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|Case Number:||Civil Appeal 107 of 2017|
|Parties:||Musa Were Musakhwe v Silver Style Investment Company Ltd|
|Date Delivered:||16 Sep 2021|
|Court:||High Court at Kakamega|
|Judge(s):||Farah S.M Amin|
|Citation:||Musa Were Musakhwe v Silver Style Investment Company Ltd  eKLR|
|Advocates:||Appellant: Mr Otsyeno h/b for Mr Abok|
|Advocates:||Appellant: Mr Otsyeno h/b for Mr Abok|
|History Advocates:||One party or some parties represented|
|Case Outcome:||Appeal allowed with Costs|
|Disclaimer:||The information contained in the above segment is not part of the judicial opinion delivered by the Court. The metadata has been prepared by Kenya Law as a guide in understanding the subject of the judicial opinion. Kenya Law makes no warranties as to the comprehensiveness or accuracy of the information|
REPUBLIC OF KENYA
IN THE HIGH COURT OF KENYA
HIGH COURT CIVIL APPEAL NO. 107 OF 2017
MUSA WERE MUSAKHWE ............................................APPELLANT
SILVER STYLE INVESTMENT COMPANY LTD..... RESPONDENT
1. The Court has before it an Appeal from the Judgment and Decree by Hon Fredrick M. Nyakundi delivered in the Principal Magistrates Court Mumias in PMCC No. 44 of 2016 on 18th September 2017. The Appeal is in principal an appeal against the decision in relation to the quantum of damages. The Memorandum of Appeal is dated 28th September 2017 and filed on 4th October 2017
2. The Grounds of Appeal states; “that the Appellant herein… being aggrieved and dissatisfied with the decision, judgment and decree with respect to quantum…. DO HEREBY APPEAL to the High Court and sets forth the following grounds of appeal, namely:-
1. That the Learned Magistrate erred in fact and in law in awarding the appellant general damages that were inordinately low.
REASONS WHEREFORE THE Appellant prays for judgment against the Responded for orders that:
a) the appeal to be allowed and the judgment delivered on 18/09/2017 to be set aside with respect to quantum
b) The Honourable Court to make its own findings on quantum
c) Costs of the Appeal.
3. The Appellant filed Written Submissions in the Appeal, the Defendant did not. All the Written Submissions filed within the Appeal and the Suit have been considered by the Court. The Suit was about a road traffic accident. The Plaintiff was a 32 year old boda boda on the Kakamega Mumias Road. The Plaintiff was going about his business on the side of the road. An employee/agent of the Second Defendant/Respondent was driving a tractor (Registration No. KTCA 391D) with a trailer attached.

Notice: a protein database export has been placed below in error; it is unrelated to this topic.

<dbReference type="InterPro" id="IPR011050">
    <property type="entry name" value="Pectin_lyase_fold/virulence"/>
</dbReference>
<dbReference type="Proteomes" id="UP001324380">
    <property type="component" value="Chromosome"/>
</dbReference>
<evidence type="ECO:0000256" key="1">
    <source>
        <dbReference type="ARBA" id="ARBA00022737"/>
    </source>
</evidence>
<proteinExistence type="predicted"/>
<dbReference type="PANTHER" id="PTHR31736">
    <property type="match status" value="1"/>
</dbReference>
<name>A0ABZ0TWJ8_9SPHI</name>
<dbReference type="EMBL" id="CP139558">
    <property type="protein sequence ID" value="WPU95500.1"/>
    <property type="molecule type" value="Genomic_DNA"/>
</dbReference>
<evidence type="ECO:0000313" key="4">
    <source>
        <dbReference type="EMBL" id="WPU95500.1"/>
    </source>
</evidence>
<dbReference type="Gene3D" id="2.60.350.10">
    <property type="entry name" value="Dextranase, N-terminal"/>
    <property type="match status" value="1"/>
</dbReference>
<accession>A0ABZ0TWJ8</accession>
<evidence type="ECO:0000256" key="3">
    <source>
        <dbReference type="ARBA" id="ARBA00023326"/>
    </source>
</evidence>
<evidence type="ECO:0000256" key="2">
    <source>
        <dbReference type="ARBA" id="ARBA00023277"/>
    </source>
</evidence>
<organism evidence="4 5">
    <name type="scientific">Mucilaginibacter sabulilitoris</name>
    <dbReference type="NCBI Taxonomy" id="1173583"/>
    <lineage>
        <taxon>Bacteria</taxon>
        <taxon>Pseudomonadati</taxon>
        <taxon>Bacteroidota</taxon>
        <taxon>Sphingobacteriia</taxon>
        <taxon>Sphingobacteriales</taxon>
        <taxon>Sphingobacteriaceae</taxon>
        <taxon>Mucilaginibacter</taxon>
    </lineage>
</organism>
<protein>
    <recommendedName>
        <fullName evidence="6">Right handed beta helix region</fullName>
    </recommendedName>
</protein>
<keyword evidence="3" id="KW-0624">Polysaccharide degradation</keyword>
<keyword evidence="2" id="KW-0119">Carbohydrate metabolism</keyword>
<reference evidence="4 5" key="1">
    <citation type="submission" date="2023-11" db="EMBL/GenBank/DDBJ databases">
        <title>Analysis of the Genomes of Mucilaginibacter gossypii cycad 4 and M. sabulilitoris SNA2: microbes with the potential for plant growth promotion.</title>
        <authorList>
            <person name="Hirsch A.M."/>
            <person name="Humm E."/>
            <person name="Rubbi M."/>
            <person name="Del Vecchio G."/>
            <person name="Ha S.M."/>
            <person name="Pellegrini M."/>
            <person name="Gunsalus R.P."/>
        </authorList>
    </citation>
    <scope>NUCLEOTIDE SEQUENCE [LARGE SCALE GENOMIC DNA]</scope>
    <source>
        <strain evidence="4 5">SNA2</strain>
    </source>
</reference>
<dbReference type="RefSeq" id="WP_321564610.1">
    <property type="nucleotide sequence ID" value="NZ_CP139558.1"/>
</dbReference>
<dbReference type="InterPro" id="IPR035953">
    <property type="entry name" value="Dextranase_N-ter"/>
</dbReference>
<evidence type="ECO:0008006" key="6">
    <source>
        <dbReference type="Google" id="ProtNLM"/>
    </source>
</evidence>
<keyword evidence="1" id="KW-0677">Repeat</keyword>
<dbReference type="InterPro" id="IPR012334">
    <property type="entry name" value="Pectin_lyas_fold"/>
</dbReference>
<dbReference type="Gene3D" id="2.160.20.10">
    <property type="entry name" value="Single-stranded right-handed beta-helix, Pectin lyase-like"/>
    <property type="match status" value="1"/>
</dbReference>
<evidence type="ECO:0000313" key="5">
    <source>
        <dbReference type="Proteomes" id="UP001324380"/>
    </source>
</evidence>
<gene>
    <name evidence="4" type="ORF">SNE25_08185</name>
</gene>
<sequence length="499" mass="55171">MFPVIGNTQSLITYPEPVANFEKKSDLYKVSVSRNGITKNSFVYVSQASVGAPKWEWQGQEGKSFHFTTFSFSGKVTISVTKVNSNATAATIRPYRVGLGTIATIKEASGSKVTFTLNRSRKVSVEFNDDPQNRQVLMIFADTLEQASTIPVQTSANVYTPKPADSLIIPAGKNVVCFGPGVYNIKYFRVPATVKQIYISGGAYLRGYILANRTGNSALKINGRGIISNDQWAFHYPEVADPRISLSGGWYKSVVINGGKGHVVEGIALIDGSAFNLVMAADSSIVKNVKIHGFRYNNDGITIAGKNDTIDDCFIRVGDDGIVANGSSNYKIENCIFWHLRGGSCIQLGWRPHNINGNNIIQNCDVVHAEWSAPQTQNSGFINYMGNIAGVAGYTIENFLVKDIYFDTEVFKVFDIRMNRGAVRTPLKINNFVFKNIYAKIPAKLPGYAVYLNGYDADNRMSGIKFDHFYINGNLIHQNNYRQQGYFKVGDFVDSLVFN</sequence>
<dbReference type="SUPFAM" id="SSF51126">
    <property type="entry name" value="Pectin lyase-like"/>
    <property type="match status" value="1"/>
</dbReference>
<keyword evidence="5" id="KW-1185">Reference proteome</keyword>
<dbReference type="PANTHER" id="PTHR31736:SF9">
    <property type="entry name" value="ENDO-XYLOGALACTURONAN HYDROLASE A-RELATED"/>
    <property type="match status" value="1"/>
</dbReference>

4. The Plaintiff alleged negligence against two defendants but in particular against the Defendant who owned the vehicles. The Learned Trial Magistrate held the Second Defendant liable. On the issue of damages, the Plaintiff claimed special damages and general damages. The items of special damage were enumerated and valued. The Learned Trial Magistrate allowed those amounts in the sum of KShs.10,500/=.
5. In relation to general damage, the Plaintiff particularized his injuries as (a) Blunt injury to the chest, (b) Blunt injury to the back and head (c) complaining of chest pain and backache. He was treated with antibiotics and analgesics. The Injuries were recorded in the P3 and Medical Reports. The Plaintiff adduced evidence of the injuries through the oral evidence of the Plaintiff and a medical doctor (Dr Charles Andai) who prepared and produced the report. Also before the Court were the treatment notes from Libunu Medical Clinic. Dr Andai confirmed that the Plaintiff had suffered the injuries listed and complained of tenderness of the anterior wall of the chest and paid in the lumbo-sacral region of the back. He formed the view that the injuries were moderate and would heal completely “after 8 months from now”. The medical officer who examined the Plaintiff on the day of the accident stated he was in pain and had swollen chest pain and headache. He was treated for soft tissue injuries. It should be noted that Dr Andai’s evidence/report contains some contradiction. He examined the Plaintiff about one and a half months after the injuries were incurred. He stated that the injuries had healed yet he also noted tenderness. Tenderness suggests the healing was not complete at that time.